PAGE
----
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'We were completely isolated': How new moms are coping during the pandemic

One mom's birth experience led her to create "Corona Mamas," a resource for other women navigating parenthood in the midst of a global pandemic.

Erin King-Mullins is a colorectal surgeon in Atlanta. She’s also a new mom who gave birth in February, shortly before the country shut down due to the coronavirus pandemic. King-Mullins took part in a recent chat with TODAY’s Sheinelle Jones about how she and other moms are coping during the pandemic. Here she explains how she was inspired to create "Corona Mamas," a resource to help moms navigate these times.

I went in for an induction and three days later ended up with an urgent cesarean section because things weren’t progressing. There was a risk to my daughter. Her heart rate went down a few times. It was exhausting. Recovery immediately after was fine. Everything was on track for a three-to-four day hospital stay afterwards, but the night before the morning I was scheduled to go home, they checked my blood pressure and it was through the roof. So they’re rushing me to another unit and they were putting me on these drips to prevent stroke and seizures and I was in hospital for few more days. I was diagnosed with postpartum preeclampsia. I ended up going home on blood pressure medicine — I’d never had any issues with blood pressure in my life.

Erin King-Mullins with her stepdaughters and her newborn daughter, McKenzie.
Erin King-Mullins with her stepdaughters and her newborn daughter, McKenzie. Courtesy Erin King-Mullins

About three weeks after my daughter was born, shelter in place started. We had all these visitation plans and support in place, and then everything quickly took a turn. We were completely isolated. It was just this real feeling of isolation with fear and anxiety cycling through that. I was like, I can't be the only one feeling this way. I was online looking around for advice and tips and tricks and just didn't really find what I was looking for.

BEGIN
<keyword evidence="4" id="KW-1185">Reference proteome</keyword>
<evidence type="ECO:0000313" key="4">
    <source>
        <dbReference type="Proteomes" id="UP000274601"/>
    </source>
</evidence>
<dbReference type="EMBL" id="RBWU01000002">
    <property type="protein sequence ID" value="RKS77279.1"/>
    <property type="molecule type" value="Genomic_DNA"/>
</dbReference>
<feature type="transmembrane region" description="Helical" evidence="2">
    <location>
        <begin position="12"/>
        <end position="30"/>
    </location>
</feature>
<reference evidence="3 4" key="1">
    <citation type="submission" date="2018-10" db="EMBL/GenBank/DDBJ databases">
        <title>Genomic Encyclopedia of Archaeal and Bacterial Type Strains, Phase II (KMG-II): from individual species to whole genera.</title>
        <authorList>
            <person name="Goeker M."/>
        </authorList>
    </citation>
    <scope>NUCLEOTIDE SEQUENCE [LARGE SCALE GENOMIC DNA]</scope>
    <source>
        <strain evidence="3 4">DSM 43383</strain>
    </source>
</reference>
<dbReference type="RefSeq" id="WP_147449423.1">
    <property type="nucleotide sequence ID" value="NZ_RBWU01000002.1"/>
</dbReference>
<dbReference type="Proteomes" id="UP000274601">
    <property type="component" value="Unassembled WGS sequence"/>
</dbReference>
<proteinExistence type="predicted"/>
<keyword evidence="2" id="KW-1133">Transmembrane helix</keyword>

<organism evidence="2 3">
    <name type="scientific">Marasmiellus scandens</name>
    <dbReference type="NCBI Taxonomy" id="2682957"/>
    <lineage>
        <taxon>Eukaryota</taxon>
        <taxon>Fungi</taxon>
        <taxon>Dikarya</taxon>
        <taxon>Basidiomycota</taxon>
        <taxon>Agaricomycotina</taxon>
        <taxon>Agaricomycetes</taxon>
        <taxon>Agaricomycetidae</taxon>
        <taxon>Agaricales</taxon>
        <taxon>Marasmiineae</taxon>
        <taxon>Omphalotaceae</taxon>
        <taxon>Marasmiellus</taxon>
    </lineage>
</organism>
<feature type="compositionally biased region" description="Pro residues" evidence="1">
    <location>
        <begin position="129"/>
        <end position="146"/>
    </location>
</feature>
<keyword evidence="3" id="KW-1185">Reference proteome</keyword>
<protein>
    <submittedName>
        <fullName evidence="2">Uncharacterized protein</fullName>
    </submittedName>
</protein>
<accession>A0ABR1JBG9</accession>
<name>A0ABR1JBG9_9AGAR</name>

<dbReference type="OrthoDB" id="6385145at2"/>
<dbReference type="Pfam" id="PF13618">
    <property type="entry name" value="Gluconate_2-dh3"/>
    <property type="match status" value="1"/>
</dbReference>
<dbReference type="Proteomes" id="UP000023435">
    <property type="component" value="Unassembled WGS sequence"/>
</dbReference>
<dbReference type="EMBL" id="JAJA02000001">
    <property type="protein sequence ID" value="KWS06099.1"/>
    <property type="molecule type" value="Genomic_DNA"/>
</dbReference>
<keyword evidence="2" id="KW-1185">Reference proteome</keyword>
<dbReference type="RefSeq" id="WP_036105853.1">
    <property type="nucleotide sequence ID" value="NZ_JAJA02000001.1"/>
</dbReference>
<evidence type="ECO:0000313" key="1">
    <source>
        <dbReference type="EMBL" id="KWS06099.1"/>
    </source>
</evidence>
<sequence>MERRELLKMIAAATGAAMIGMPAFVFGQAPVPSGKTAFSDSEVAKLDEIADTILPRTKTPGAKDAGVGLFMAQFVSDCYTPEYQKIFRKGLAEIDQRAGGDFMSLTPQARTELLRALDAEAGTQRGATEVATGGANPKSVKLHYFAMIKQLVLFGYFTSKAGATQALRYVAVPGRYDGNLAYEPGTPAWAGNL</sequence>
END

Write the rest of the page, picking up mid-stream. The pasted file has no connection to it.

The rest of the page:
My first idea was to just create a social media account. But what I was seeing on social media wasn’t just about new moms — it was all moms. Now moms are working from home and they’re having to home-school, so all moms have had to become Corona Mamas. They've had to reinvent themselves. I thought maybe we need a bigger platform, so I created the website.

After starting Corona Mamas, I found out that what I experienced actually has a term — it’s called birth trauma. And more and more women are experiencing birth trauma now especially during the pandemic. Some women are delivering without their loved ones. Or while wearing a mask. In New York there was a period they weren’t even letting partners in the delivery room. So going through that experience also brought me to Corona Mamas, as I was trying to look for information about that.

Being a doctor forces me to take more of a deep dive when I’m reading things and be mindful of when I put something in a blog post. By no means is the site dedicated to giving medical advice, but I feel my being a physician does give it a little more credibility. I’m not going to share something that’s completely false or unfounded.

King-Mullins' daughter McKenzie was born in February, before her city of Atlanta issued a shelter-in-place order.
King-Mullins' daughter McKenzie was born in February, before her city of Atlanta issued a shelter-in-place order. Courtesy Erin King-Mullins

Corona Mamas is designed to be a safe space for women going through the current social climate surrounding the pandemic — as well as the social unrest that we are experiencing today. Starting with the coronavirus, there were a lot of things revealed in regards to racial disparity. (Editor's note: Minorities are disproportionately affected by COVID-19. Black or African-American people who get the virus are more than twice as likely to die than white people who get the virus, according to recent data from the Centers for Disease Control and Prevention.) That then revealed a lot of the disparities with Black people and health care generally — they’re at higher risk of hypertension, diabetes and so much more.

I was already seeing how Black lives were affected by the virus. But then, with the deaths of Ahmaud Arbery and Breonna Taylor and George Floyd, and the Black Lives Matter movement, everything got pushed to the forefront with racism being a kind of public health issue.

We all have to talk to our children about people who are different. The whole conversation about how to parent in this climate of social justice and how to make sure we’re raising the best children we can is also one of the goals of Corona Mamas.

The advice I have for moms today? Self-care is key. And part of self-care is just recognizing when you need help and not being afraid to ask for it. I realized I’m not the only one who feels the way I feel. I’m not going through this alone. So that's the biggest advice — seek like-minded or experienced people to help you through.

As told to Rheana Murray. This interview has been edited and condensed for clarity. Follow Corona Mamas on Twitter here.